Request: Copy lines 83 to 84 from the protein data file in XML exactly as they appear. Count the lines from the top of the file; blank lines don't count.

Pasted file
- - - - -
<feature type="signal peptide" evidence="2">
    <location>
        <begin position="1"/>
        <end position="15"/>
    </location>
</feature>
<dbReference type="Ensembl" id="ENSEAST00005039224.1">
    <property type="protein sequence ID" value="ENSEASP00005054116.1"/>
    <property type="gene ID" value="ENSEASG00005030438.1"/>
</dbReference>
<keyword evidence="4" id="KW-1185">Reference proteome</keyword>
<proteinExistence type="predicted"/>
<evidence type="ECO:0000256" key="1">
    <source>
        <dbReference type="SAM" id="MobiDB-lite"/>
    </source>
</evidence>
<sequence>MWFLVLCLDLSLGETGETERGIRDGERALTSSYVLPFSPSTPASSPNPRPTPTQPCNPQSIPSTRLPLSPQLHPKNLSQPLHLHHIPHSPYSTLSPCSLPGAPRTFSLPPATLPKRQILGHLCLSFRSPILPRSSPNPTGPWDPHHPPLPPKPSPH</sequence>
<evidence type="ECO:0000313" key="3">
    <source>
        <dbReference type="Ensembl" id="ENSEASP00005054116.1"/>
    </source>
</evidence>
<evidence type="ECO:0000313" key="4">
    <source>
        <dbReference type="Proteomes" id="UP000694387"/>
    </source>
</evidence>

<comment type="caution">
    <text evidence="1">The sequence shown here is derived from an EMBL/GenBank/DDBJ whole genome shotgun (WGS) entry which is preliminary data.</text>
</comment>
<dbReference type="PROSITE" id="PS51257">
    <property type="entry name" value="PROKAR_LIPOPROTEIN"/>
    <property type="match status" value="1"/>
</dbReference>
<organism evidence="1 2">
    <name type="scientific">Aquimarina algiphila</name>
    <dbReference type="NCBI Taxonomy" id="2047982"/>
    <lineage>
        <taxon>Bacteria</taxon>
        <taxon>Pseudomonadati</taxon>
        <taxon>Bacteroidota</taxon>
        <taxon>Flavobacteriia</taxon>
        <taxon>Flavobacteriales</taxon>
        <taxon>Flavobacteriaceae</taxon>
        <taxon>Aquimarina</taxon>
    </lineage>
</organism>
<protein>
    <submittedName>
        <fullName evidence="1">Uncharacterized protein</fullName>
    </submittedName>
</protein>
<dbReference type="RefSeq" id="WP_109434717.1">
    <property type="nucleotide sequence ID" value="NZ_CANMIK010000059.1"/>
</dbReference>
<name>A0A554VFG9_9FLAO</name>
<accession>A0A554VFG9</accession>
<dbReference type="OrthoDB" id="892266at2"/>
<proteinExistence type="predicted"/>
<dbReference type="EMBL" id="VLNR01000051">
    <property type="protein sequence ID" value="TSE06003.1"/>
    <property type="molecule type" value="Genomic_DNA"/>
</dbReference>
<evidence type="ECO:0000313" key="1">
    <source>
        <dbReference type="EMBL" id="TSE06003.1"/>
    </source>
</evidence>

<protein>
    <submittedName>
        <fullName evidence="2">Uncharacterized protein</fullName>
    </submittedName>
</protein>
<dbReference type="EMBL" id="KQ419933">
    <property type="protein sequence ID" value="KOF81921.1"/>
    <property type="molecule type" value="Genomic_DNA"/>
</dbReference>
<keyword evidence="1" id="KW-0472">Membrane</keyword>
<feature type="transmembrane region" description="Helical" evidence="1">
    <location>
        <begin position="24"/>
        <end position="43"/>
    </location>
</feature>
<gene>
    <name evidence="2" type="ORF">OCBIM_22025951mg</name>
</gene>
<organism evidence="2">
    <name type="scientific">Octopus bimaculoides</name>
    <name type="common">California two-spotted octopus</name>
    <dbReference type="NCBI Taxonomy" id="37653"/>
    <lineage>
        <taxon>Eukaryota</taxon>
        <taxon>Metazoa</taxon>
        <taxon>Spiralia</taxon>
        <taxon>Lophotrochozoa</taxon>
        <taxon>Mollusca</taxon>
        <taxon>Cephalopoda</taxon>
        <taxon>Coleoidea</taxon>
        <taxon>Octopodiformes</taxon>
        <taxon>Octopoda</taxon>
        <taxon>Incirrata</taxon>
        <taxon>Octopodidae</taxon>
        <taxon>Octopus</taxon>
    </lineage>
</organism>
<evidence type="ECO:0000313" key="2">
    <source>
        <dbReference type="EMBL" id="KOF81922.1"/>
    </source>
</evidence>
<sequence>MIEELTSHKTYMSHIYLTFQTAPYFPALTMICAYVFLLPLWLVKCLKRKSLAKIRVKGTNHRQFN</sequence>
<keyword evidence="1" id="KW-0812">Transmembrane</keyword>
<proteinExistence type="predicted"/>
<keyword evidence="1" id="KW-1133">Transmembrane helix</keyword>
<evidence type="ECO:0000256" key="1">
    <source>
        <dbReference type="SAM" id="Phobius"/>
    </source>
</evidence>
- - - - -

        <end position="43"/>
    </location>